As you continue to recover from the wreckage that was Great Britain's football tournament at the 2012 Summer Olympics (hopefully realizing that it's just the Olympics and Team GB football), remember that there are still some mouth-watering matchups to come in the run to the medal stand.
It all starts Tuesday with the two semifinals.
So what should we expect from the two matchups?
Here's a quick preview of each of Tuesday's matches.
How They Got Here
Mexico started the tournament with a rather dull 0-0 draw with South Korea. In that match, it was outplayed for much of the first half, but recovered to create the best chances of the match in the second.
From there, Group B was kind to Mexico, as it cruised past Gabon and Switzerland.
In today's quarterfinal, Mexico absorbed pressure very well as it took a 2-0 lead over Senegal at about the hour mark. However, the Mexican resistance cracked at 69 minutes, as it let the Africans back into the match and blew its lead.
In stoppage time, though, mistakes by Senegal led to a pair of goals that booked Mexico's place in this match.
The path has been slightly more straightforward for Japan.
Their first match saw the Japanese get a huge win over Spain in what looked at the time to be the upset of the tournament.
A second win over Morocco ensured Japan its path out of the group, while a draw with Honduras secured a first-place finish.
Against Egypt in the quarterfinals, Japan got a quick goal and took advantage of its opponent's first-half red card to run away with a 3-0 victory.
Players to Watch
For Mexico, it's definitely Giovani dos Santos.
The current Tottenham forward played every minute for the first time in the tournament and grabbed the goal that proved to be the winner in extra time.
With three goals in the tournament thus far, Dos Santos has further proved that he is a different player on the international stage.
For Japan, look out for Yuki Otsu.
Seeing as his striking partner, Kensuke Nagai, went down injured in the 20th minute of today's quarterfinal match with Egypt, Otsu will likely have to carry the goal scoring load for his side.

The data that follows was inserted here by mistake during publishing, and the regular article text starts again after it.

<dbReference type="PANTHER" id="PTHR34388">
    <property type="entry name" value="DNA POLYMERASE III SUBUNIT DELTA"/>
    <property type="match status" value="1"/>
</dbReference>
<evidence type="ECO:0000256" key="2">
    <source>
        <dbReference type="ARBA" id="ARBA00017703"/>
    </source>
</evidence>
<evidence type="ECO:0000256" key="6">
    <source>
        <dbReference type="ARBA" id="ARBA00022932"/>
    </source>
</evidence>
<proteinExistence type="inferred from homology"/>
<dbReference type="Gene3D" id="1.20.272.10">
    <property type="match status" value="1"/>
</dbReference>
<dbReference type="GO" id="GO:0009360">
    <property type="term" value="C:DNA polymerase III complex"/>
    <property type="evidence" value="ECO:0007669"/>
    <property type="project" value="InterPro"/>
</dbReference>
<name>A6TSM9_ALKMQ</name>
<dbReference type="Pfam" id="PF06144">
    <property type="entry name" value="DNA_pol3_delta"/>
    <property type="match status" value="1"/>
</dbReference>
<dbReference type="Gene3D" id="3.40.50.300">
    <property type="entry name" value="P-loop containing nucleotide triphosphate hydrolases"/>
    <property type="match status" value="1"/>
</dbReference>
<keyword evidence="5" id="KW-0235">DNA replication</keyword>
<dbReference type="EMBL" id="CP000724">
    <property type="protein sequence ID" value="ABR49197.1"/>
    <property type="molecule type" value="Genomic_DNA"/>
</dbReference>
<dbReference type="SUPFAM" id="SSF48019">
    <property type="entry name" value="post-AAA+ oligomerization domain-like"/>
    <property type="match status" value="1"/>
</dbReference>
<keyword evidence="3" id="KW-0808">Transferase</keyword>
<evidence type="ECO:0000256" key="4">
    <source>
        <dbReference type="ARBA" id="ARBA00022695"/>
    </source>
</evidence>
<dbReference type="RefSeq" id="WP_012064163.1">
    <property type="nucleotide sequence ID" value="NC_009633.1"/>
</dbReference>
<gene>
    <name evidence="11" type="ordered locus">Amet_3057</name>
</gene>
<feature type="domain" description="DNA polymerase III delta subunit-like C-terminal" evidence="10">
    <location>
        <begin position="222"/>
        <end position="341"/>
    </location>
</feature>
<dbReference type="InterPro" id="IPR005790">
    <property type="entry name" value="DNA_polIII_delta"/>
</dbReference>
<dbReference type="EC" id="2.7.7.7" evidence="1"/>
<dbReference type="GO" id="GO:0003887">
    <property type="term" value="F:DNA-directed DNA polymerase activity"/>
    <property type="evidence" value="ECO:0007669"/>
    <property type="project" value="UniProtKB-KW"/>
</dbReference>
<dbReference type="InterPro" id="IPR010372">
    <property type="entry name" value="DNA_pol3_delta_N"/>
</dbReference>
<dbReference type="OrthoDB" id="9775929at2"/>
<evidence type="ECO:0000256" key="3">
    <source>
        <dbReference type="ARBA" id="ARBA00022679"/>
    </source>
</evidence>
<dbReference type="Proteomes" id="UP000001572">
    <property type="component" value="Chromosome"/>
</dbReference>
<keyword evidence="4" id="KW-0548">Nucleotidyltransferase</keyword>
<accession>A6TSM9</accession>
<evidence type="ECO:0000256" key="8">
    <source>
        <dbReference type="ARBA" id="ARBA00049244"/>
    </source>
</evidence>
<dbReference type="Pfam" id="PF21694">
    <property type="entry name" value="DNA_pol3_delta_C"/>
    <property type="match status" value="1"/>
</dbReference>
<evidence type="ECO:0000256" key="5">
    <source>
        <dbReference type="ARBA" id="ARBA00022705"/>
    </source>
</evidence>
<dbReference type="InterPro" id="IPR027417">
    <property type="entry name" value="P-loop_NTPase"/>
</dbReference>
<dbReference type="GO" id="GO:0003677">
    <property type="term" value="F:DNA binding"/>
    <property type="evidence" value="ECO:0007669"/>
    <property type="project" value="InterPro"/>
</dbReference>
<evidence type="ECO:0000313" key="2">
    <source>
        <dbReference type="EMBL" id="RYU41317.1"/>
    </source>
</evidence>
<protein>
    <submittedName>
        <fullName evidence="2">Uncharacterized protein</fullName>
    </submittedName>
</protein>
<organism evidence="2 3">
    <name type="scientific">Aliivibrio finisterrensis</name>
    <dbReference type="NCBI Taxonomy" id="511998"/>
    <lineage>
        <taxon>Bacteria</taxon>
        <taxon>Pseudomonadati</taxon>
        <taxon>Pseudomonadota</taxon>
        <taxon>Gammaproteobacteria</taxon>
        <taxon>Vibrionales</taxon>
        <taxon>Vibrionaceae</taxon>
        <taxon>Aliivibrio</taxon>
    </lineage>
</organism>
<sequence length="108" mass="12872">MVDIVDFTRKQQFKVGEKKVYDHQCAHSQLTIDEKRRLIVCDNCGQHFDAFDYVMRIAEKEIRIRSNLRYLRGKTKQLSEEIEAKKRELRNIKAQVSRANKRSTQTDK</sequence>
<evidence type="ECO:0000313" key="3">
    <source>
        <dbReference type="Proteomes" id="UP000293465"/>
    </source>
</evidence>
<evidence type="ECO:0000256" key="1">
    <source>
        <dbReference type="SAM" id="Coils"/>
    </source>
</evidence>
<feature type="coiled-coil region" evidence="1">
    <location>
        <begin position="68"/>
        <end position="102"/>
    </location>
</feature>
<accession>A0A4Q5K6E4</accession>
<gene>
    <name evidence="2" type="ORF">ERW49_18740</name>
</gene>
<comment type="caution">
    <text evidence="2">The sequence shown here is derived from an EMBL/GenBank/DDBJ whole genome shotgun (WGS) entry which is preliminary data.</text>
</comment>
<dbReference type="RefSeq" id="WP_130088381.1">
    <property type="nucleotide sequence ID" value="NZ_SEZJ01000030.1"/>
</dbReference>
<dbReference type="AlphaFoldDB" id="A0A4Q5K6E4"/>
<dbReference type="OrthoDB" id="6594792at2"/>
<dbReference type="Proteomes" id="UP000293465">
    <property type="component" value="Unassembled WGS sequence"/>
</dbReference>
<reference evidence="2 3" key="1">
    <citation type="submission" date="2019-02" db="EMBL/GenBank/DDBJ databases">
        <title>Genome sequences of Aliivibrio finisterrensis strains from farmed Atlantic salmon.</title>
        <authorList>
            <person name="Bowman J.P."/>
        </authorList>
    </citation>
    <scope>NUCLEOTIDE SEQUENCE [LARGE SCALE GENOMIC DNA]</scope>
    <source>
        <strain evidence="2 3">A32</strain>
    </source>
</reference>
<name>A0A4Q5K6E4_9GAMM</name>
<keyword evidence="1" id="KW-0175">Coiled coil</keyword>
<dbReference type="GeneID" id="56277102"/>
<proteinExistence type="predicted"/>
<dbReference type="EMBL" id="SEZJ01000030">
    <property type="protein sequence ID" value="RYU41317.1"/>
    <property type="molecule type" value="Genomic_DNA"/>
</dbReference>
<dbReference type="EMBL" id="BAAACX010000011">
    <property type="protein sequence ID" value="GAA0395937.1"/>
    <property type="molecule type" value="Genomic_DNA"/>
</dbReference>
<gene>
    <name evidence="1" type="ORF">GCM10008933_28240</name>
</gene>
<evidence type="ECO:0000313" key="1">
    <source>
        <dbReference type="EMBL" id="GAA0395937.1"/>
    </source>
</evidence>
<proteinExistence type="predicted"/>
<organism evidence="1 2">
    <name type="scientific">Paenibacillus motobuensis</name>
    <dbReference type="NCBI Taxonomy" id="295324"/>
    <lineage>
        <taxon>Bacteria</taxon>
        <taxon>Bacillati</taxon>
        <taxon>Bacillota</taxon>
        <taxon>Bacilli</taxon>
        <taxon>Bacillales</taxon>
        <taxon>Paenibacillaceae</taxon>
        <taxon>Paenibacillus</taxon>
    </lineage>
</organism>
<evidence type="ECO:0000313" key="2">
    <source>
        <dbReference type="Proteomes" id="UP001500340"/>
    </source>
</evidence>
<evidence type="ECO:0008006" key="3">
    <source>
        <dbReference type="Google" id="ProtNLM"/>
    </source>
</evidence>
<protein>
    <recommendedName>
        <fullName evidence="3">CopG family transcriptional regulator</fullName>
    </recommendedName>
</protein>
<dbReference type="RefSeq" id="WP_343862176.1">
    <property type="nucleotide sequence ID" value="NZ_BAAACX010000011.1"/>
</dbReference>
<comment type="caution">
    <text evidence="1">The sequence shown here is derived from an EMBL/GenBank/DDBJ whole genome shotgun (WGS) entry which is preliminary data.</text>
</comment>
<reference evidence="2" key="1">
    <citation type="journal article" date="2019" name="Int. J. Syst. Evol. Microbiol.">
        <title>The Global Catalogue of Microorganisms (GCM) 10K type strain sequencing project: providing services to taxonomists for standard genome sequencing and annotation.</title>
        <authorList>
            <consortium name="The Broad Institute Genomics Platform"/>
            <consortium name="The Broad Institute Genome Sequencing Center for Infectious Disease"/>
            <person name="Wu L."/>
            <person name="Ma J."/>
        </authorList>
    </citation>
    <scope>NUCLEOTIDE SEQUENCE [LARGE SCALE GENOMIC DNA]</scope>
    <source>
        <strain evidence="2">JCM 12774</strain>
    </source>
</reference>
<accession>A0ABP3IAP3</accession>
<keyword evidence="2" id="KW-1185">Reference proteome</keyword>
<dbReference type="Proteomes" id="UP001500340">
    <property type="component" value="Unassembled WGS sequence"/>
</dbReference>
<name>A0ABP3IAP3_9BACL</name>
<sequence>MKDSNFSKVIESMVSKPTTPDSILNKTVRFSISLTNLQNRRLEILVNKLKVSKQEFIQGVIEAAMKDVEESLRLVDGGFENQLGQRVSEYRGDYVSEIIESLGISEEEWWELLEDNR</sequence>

With two of his team's five goals, Otsu has proved he is able to do so.
Potentially Important Statistic
In its victory over Egypt today, Japan became just the fifth team (in the current format) to get through the quarterfinals without conceding a goal.
Of the other four, three (East Germany in 1976, Spain in 1992 and Argentina in 2004) won gold medals.
However, the most recent one, Brazil four years ago, lost in the semis and only got bronze.
As much as I would like to see Giovani dos Santos succeed, I have to go with Japan here.
I have liked its defensive play, while I was particularly unimpressed with Mexico's play from two goals up against Senegal.
How They Got Here
South Korea has had quite the unusual route to the quarterfinals, outscoring just one opponent along the way.
In their first match, the Koreans played to a dull 0-0 draw with Mexico.
Against Switzerland, a seven-minute flurry of goals saw the Asians take the match 2-1.
In its final match of Group B, Korea drew 0-0 with Gabon to book its place in the quarters.
There, it took a quick lead over Team Great Britain before conceding two penalties in two minutes.
After Aaron Ramsey dispatched the first, the team consisting of England and Wales suddenly became all too English, missing the second spot kick and going down in a penalty shootout.
Brazil's run in Group C was fairly impressive, as it ran past all three of its opponents to full points.
However, its victories over both Egypt and Belarus were not without their nail-biting moments: a 3-0 lead against Egypt was cut to 3-2 with over 10 minutes to play while Belarus was able to take an early lead.
The Brazilians' biggest test thus far, though, came in their quarterfinal match with Honduras.
Brazil found itself trailing on two separate occasions before the power of an extra man helped them to a 3-2 victory.
Players to Watch
For South Korea, goals have come at a premium in this Olympic tournament.
Against Brazil, this could be a huge problem. After all, the South Americans have scored three goals in every match of the tournament.
Hence, South Korea will need a wonder strike like the one it got from Dong-won Ji today.
Since he proved himself able to deliver, let's watch him.
For Brazil, the player to watch is Neymar.
That's about all I have to say about that.
Potentially Important Statistics
Brazil became just the sixth team since 1968 to score 12 or more goals in getting to the semifinals. Surprisingly, only two of the other five won their semifinal match, with just one of those (2004 Argentina) winning the gold medal.
Further, Brazil became the eighth team to reach the semifinals while giving up five or more goals. Of the other seven, only two won their semifinal matches, of which just one (Cameroon in 2000) won the gold medal.
On the other hand, South Korea became just the second team since 1968 to reach the semifinals with a goal differential of plus-1 or less. The other, Italy in 2004, lost its semifinal 3-0.
As many warning signs as there were for Brazil in its match against Honduras, I still have to go with them.
There's just too much talent on this Brazilian team.
On the other hand, the South Koreans have not yet played well enough for me to think they can pull off the upset.
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